Complying with British Columbia’s new real estate owner reporting requirements will create a lot of legal work and raise the price of real estate transactions, lawyers say.
Currently, the Land Title and Survey Authority already holds the names of property owners, but the act aims to hold accountable beneficial ownership structures that are being used to hide the true identities of real estate owners, states the ministry. Under the new law, enacted May 16 but still awaiting regulations until it can take effect, those who own land in B.C. — either directly or indirectly or through corporations, trusts and partnerships — will have to report their identities to the government, which will create a publicly searchable registry.
“It’s going to be a huge undertaking,” says Maxwell Carroll, a partner at Lawson Lundell LLP in Vancouver, who does real estate acquisition, development and leasing throughout B.C. “I think it’s going to be just a massive amount of work for us and probably at a pretty high cost for clients.”
There are three aspects of the bill that will demand attention from lawyers: assisting clients on declarations when they acquire land, finding individuals behind each corporate entity or partnership and filing transparency reports for existing properties, says Carroll.
Housing affordability and transparency in the real estate market have been goals of B.C.’s nearly two-year-old NDP leadership. According to a February 2018 report from the B.C. government that detailed its plan to make housing more affordable, the province promised to tax speculators, increase the foreign buyers tax and expand it beyond Vancouver, boost other property taxes, close property tax loopholes, end hidden ownership, enhance provincial auditing and enforcement powers and work with the federal government to curb tax evasion and money laundering.
Michael Ventresca is an associate at Blake Cassels & Graydon LLP’s Vancouver office whose practice includes a wide range of commercial real estate matters. He says the Land Owner Transparency Act will “create a significant compliance exercise.”
“Most B.C. real estate lawyers and our clients will be used to collecting and reporting this information to the government through the Property Transfer Tax Act, but the LOTA disclosure obligations are more extensive. This will add to the time, cost and paper required to complete a real estate transaction in B.C.,” he says.
In an article about the act written by Ventresca and his colleague Steven Dhesi, the authors state that the reporting requirements exclude certain corporations including public companies, government entities, financial institutions, insurance companies and corporations owned by Indigenous nations. There are also exclusions for certain trusts, such as pension plan trusts, mutual fund trusts, charitable trusts, bankruptcy trustees and those owned by an Indigenous nation, they write.
Anyone deemed an “interest holder” under the act needs to disclose. For trusts, this will include trustees, those with a beneficial interest in the land or those who can revoke the trust. For a corporation, a shareholder owning 10 per cent or more or having 10 per cent or more of the voting rights or those with the ability to appoint and fire the majority of the board of directors are considered interest holders, the authors state.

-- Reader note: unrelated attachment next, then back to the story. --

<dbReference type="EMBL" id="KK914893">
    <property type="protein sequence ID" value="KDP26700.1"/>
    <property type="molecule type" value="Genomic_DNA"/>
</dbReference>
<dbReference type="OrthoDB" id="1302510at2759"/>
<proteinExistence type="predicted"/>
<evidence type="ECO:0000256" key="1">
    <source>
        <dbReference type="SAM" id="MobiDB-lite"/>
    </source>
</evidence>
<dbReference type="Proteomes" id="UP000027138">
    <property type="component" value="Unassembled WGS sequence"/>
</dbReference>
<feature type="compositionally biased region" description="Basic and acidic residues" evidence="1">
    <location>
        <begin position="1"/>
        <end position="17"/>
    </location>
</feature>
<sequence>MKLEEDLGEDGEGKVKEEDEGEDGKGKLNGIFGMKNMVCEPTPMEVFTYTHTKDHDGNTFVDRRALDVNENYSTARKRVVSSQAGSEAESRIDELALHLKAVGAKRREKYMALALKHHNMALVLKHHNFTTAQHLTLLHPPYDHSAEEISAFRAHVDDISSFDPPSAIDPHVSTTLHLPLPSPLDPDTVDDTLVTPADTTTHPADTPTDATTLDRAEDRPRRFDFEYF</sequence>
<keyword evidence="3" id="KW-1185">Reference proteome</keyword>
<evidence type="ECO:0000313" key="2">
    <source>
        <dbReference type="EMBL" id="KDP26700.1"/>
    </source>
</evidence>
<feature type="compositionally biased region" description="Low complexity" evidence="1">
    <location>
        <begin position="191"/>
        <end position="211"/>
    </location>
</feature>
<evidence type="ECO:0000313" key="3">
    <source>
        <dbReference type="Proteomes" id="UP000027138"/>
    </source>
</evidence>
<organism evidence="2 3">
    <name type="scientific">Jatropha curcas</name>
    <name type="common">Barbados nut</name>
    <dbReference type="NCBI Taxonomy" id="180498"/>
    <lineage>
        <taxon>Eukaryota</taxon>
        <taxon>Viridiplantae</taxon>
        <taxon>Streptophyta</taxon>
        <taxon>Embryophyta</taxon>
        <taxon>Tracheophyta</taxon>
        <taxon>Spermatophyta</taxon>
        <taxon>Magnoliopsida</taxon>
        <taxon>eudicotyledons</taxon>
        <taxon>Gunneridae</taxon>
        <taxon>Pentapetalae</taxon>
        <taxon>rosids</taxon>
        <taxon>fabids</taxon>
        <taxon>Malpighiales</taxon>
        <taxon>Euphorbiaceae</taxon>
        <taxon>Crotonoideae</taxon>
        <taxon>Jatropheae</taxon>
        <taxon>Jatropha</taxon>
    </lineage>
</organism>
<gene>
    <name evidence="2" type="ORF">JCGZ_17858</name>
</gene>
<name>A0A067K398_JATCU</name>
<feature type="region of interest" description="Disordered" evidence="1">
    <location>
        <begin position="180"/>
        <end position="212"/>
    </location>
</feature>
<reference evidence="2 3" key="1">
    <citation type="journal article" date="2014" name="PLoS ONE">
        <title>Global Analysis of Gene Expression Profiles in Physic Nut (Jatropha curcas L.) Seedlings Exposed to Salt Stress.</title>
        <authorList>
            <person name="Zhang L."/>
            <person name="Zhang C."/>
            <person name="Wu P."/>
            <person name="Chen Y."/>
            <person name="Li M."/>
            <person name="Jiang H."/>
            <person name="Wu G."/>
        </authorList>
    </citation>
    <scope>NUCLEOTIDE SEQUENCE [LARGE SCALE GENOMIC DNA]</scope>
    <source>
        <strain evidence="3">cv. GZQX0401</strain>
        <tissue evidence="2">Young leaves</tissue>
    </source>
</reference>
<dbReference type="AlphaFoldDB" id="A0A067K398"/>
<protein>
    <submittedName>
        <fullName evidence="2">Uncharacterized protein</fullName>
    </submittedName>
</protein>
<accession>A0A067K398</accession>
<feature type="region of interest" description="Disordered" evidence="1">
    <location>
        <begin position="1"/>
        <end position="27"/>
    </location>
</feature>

Carroll notes that the government originally proposed setting the shareholder and voting rights reporting threshold at 25 per cent in its white paper on proposed changes that were provided for public comment in June 2018. Twenty-five per cent is also the threshold for beneficial ownership transparency amendments to the Canada Business Corporations Act and B.C.’s Business Corporations Act, he says.
Saravan Veylan, a partner at MLT Aikins LLP in Vancouver who practises real estate, financial services and corporate commercial law, says that, although the reporting requirements don’t appear to be onerous, they will raise transaction costs for clients.
“The cost of getting a deal done is going to go up,” he says.
There is also uncertainty as to what is an adequate investigation into corporate interest holders and trust beneficiaries, he says.
“What exactly practitioners have to do and reporting bodies have to do to satisfy the reporting obligations in respect of those trusts, particularly when beneficiaries have not yet been determined — which is possible under a trust — is a level of uncertainty that that we're going to have to work through when the regulations are published and when we have a clearer idea of what the forms look like,” Vaylan says.
It is also unclear how the new registry will affect the overall land-holding system, Veylan says, as B.C. uses the Torrens system, which is based on the indefeasibility of title. That which is on title is “everything that encumbers the property” and, if it is not “registered on title, an owner or transferee is not bound by it,” he says.
“So, given that there's a parallel register, which is outside the Torrens system, how do those two things mesh with each other? Is there any conflict there? And I think time will tell whether the integrity of the Torrens system can be maintained with a parallel register of beneficial interests,” Veylan says.